A Simple Subcortical Feeding Circuit Linking Interoceptive Inputs to Consummatory Behavior

Kavli Affiliate: Zachary Knight and Jeffrey M. Friedman

| Authors: Christin Kosse, Jessica Ivanov, Zachary Knight, Kyle Pellegrino and Jeffrey Friedman

| Summary:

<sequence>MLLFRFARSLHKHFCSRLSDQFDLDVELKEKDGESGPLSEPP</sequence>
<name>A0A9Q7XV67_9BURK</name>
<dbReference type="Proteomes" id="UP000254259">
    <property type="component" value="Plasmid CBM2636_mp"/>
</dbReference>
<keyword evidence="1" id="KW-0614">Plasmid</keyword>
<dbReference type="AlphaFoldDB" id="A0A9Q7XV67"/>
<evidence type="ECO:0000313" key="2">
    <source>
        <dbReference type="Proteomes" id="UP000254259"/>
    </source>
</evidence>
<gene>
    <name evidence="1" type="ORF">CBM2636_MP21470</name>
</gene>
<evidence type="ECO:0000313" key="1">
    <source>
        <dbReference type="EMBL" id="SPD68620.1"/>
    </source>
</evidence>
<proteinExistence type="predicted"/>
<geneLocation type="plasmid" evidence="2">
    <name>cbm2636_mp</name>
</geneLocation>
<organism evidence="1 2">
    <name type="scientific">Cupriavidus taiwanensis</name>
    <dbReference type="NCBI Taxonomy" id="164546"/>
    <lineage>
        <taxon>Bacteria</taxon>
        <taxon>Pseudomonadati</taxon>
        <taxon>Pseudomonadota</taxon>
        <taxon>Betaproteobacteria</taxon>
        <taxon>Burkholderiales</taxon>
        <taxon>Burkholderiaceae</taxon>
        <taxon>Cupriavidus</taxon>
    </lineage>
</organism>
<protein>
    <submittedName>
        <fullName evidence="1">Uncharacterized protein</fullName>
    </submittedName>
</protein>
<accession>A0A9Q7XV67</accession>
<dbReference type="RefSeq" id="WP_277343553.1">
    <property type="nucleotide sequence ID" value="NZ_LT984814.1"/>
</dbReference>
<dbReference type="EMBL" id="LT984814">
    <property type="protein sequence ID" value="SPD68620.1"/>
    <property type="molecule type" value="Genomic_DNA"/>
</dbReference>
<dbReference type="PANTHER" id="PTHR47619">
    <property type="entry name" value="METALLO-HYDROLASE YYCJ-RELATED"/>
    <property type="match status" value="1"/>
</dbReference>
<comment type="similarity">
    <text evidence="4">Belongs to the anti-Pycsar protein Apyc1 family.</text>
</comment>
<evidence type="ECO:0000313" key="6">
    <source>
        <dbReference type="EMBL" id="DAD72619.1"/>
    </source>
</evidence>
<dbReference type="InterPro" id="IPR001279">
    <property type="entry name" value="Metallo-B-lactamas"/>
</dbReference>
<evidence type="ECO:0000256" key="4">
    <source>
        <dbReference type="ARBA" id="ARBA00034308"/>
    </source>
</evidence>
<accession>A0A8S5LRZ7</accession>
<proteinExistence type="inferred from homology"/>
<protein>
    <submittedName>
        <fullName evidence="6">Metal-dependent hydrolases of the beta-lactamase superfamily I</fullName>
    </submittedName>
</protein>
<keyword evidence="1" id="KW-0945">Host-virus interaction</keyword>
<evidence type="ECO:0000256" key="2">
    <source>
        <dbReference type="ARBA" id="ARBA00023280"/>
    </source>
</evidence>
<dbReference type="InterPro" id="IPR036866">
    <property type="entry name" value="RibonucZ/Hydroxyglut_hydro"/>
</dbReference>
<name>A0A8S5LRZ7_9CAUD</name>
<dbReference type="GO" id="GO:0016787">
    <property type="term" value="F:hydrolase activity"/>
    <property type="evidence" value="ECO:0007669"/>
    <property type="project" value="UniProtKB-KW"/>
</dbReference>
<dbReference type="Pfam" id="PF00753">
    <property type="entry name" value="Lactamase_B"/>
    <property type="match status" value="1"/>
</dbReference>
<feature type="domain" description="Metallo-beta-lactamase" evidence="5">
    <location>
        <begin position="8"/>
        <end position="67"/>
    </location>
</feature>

TThe brain processes an array of stimuli enabling the selection of an appropriate behavioural response but the underlying circuitry linking inputs to outputs is unknown. Here we delineate a subcortical circuit in which brain-derived neurotrophic factor (BDNF) expressing neurons in the ventromedial hypothalamus (VMH) directly connect interoceptive inputs to motor centers controlling food consumption. VMHBDNF neuron inhibition increases food intake by gating motor sequences of feeding through projections to premotor areas in the brainstem. When food is unavailable, VMHBDNF inhibition elicits consummatory behaviors directed at inanimate objects such as a wooden block. The activity of these neurons decreases prior to food consumption and increases when food is in proximity but not consumed. Their activity is higher in diet-induced obese animals dand also increased by leptin. VMHBDNF neurons receive monosynaptic inputs from both agouti-related peptide (AgRP) and proopiomelanocortin (POMC) neurons in the arcuate nucleus (Arc) and AgRP inputs to these neurons increase food consumption. In addition, the orexigenic effect of AgRP neuron activation is blocked when VMHBDNF neurons are also activated. These data identify a ArcAgRP→VMHBDNF→brainstem circuit that senses the energy state of an animal and elicits consummatory behaviors to control body weight.

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